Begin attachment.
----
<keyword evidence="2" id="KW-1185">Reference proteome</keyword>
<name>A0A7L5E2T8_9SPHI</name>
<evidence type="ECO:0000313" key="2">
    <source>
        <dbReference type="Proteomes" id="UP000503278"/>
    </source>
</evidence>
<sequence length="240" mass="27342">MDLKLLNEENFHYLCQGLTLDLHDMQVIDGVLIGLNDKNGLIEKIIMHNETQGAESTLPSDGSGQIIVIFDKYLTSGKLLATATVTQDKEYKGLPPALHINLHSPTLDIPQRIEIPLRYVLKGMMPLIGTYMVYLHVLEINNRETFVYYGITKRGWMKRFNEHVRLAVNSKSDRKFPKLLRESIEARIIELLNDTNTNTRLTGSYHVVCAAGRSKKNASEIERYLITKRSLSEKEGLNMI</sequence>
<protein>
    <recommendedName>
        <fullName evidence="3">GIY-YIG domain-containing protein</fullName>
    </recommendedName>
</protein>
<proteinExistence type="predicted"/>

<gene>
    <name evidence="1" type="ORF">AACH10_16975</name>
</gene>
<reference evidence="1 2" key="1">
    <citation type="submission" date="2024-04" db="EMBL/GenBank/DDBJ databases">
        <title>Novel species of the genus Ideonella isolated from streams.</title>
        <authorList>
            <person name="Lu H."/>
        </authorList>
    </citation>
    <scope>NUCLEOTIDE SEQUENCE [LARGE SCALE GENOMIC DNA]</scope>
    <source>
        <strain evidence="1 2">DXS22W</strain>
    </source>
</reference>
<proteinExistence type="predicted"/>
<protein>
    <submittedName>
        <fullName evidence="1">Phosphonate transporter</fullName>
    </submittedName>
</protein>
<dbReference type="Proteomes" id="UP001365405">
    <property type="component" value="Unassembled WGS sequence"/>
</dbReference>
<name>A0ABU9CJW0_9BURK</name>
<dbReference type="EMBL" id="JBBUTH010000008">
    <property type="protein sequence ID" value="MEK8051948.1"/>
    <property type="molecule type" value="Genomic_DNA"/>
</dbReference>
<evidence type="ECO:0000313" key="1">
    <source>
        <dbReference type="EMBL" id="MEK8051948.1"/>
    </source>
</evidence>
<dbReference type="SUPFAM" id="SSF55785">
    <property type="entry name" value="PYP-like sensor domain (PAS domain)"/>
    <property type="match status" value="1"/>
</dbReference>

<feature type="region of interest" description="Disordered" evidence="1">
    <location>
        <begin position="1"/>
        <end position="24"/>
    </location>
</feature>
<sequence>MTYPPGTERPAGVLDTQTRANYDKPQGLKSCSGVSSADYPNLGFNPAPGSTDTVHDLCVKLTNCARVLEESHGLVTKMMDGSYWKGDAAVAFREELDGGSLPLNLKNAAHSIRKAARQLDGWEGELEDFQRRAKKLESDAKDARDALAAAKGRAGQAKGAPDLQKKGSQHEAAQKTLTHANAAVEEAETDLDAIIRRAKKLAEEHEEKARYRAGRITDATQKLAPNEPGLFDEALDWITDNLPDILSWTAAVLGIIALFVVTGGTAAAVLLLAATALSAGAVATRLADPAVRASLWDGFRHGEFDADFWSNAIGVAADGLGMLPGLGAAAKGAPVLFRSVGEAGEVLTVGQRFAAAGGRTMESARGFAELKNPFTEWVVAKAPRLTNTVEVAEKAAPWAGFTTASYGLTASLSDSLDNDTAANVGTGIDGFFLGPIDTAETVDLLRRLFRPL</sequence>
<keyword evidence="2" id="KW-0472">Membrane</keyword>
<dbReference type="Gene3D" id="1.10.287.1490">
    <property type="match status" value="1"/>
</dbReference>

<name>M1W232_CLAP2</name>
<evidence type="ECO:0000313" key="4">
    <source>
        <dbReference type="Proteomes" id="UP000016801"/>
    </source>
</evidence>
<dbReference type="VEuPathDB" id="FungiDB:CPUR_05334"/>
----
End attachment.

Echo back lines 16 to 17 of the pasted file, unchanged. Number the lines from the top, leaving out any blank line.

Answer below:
    <name evidence="1" type="ORF">AACH10_16975</name>
</gene>